Where the blasted snow falls across a marked run the piste-bashers will have cleared and groomed the surface long before the first early morning skiers put in an appearance. In the Three Valleys region the pisteurs keep over 200 kilogrammes in stock. The location is kept secret, but that’s enough to make a devastating explosion in the wrong hands.

The security services concentrate on making the marked runs safe.  You ski off-piste at your own risk, and the consequences can be devastating. The former Formula 1 racing champion Michael Schumacher, himself an expert skier, suffered life-threatening head injuries in 2013 when skiing off paste in the French Alps. Like many such incidents, he was the victim of a freak accident. A miniature video camera mounted on top of his helmet pierced the protective shell and damaged his skull when he fell.

Four years later and in spite of £20 million spent on home care his lawyers confirmed recently that Schummi’s rehabilitation from serious brain injury has made little progress. His family can only live in hope that his condition will eventually improve.

Freak accidents apart, off-piste skiing in deep fresh snow reaps a steady flow of fatalities. So far in the 2017/18 season 9 people have been killed skiing – mostly off-piste. In 1999 a series of catastrophic avalanches killed 62 people across three countries.

The highest danger of avalanche for most skiers is a heavy fresh fall of snow on an old hard base, particularly in the later weeks of the season. By day the sun heats the top layer of snow, causing the individual flakes to shrink, losing the hexagonal arms which bind the individual particles together.  Underneath, the snow partially melts as air temperatures rise, and freezes at night. So fresh snow falls on an unstable slippery surface, itself unable to grip the underlying deeper layer. This is a recipe for avalanche, especially when skiers seek clean snow away from worn, stony sections of piste.  To witness such an avalanche, no matter how small, is a frightening experience, especially if you are standing on it at the time, as happened to me many years ago at Mayrhofen.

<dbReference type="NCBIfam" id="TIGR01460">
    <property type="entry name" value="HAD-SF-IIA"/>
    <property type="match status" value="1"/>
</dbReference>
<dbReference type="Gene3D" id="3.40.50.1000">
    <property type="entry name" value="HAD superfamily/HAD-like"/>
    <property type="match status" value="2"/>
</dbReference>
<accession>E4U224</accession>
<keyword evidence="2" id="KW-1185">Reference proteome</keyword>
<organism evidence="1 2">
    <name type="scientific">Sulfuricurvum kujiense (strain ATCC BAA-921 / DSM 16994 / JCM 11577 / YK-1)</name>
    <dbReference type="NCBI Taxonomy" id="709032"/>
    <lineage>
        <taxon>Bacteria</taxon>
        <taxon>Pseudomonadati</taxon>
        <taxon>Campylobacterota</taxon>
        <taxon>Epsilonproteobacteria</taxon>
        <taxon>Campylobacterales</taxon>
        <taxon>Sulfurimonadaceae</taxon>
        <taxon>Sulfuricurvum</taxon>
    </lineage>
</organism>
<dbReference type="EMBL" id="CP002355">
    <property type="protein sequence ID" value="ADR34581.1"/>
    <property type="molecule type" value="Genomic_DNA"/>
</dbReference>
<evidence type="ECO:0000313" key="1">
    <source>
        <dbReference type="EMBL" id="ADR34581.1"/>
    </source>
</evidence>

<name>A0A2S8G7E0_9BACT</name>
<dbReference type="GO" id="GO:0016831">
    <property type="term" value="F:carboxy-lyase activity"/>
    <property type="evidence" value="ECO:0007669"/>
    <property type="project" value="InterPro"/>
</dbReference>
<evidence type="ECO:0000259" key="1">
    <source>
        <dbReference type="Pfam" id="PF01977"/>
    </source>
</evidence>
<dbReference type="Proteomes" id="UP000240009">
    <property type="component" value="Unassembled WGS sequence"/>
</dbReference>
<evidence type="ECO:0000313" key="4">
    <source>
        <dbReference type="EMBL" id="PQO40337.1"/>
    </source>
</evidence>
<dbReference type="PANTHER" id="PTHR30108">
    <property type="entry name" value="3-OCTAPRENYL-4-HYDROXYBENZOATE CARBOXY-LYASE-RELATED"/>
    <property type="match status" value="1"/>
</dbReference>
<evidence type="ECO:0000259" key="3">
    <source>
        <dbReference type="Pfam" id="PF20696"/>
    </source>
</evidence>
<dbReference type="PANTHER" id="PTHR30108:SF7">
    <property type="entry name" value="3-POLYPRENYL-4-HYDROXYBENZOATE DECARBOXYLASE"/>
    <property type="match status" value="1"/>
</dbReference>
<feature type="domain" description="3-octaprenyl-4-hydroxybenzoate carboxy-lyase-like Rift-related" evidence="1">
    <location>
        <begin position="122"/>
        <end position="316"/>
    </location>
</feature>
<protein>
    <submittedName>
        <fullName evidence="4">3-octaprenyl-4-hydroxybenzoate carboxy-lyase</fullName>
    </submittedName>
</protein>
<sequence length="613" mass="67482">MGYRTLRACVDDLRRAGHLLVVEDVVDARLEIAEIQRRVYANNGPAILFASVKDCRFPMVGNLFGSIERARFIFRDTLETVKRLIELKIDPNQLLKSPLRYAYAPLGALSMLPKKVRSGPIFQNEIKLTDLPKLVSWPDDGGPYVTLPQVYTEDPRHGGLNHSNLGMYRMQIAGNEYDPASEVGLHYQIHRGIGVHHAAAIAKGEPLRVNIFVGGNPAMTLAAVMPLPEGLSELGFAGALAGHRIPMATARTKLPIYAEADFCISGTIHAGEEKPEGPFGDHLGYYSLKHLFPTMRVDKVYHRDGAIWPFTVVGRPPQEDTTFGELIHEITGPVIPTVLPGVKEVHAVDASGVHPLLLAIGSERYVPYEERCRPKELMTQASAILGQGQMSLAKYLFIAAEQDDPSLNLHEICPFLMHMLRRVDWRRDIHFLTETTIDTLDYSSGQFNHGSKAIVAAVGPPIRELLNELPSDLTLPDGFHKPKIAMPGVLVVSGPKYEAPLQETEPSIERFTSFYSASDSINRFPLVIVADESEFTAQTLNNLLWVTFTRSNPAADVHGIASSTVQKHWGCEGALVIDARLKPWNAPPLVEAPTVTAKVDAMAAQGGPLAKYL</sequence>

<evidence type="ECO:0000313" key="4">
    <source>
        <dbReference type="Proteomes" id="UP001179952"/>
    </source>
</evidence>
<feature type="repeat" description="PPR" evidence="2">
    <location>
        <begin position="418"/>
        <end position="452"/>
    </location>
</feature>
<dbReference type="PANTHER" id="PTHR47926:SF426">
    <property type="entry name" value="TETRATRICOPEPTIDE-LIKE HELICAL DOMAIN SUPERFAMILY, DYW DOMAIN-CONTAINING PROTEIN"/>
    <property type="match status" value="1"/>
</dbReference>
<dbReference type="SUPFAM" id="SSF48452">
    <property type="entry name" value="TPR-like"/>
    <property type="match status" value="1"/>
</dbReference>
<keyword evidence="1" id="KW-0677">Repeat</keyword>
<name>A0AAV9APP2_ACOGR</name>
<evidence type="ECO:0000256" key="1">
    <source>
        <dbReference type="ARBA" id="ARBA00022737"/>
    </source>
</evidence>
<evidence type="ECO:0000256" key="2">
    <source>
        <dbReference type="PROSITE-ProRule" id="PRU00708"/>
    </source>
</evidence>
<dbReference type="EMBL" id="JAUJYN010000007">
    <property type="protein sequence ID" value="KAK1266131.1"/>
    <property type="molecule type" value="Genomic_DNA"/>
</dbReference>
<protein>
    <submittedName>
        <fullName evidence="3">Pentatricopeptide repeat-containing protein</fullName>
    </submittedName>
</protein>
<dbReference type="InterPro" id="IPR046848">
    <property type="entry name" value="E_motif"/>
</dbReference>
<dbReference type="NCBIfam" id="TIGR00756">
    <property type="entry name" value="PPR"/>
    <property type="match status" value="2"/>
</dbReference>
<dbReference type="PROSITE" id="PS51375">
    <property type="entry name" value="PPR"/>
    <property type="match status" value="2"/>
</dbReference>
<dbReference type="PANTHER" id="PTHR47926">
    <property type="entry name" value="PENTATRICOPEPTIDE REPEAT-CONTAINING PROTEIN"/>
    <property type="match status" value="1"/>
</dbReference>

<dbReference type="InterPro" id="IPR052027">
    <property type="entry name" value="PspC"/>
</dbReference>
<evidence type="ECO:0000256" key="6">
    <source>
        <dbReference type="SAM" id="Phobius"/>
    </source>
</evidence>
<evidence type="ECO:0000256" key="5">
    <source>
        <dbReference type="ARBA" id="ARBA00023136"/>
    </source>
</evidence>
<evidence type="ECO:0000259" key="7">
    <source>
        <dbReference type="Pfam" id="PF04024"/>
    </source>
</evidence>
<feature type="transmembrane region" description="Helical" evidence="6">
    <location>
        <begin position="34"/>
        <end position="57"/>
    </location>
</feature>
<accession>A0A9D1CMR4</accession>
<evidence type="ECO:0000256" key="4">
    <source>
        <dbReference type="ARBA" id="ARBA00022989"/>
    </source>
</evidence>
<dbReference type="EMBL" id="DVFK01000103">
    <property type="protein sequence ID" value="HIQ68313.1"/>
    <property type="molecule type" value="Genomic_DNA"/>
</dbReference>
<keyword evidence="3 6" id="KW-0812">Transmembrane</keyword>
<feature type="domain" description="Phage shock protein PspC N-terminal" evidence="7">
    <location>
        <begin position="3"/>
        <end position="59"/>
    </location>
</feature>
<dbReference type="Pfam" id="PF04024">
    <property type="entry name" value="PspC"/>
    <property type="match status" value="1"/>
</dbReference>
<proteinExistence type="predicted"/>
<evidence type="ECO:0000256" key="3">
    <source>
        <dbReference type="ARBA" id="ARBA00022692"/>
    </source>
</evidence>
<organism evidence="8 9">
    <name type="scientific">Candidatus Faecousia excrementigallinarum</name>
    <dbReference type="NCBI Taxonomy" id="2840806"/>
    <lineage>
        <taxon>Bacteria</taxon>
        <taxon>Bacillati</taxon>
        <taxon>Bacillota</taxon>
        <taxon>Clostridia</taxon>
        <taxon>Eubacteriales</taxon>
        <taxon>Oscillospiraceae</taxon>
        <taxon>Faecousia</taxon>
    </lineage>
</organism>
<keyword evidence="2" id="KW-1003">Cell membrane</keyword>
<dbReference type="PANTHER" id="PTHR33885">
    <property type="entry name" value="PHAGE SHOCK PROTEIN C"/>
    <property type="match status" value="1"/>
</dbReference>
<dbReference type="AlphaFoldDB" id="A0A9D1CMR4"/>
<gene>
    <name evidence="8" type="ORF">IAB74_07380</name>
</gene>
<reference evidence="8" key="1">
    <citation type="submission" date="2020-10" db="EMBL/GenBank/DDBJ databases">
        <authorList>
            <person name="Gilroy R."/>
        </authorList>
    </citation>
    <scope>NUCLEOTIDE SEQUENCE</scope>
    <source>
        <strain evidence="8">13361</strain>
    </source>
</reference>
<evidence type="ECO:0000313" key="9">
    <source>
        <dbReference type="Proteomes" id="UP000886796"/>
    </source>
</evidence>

You can now buy ABS avalanche safety systems. These can cost upwards of £400 and include GPS location transmitters and airbags to keep you on top of the mass of sliding snow. They won’t save you from injury from the rocks and trees often carried away within the avalanche, or suffocation from snow blocking lungs and airways. A dramatic video shows what it’s like to be carried away in an avalanche. The skier had to be airlifted to hospital where he was found to have a cracked vertebra. He recovered fully after 8 weeks’ rehabilitation. He was lucky.

The mountains hold other hazards as well. Winter holiday makers forget that the environment is anything but benign especially at night, when the temperature drops like a stone. Stumbling out of the bars at two o’clock after an evening’s revellery, it is too easy to lose one’s way in the dark. It’s not unknown for their bodies to be found  next morning, frozen and dead from hypothermia. Always go home with a group.

But in spite of all the risks, there’s nothing quite like a winter holiday on skis.  The mountains can be enchanting, the weather and company superb. Only do take extra care – above all for your own safety.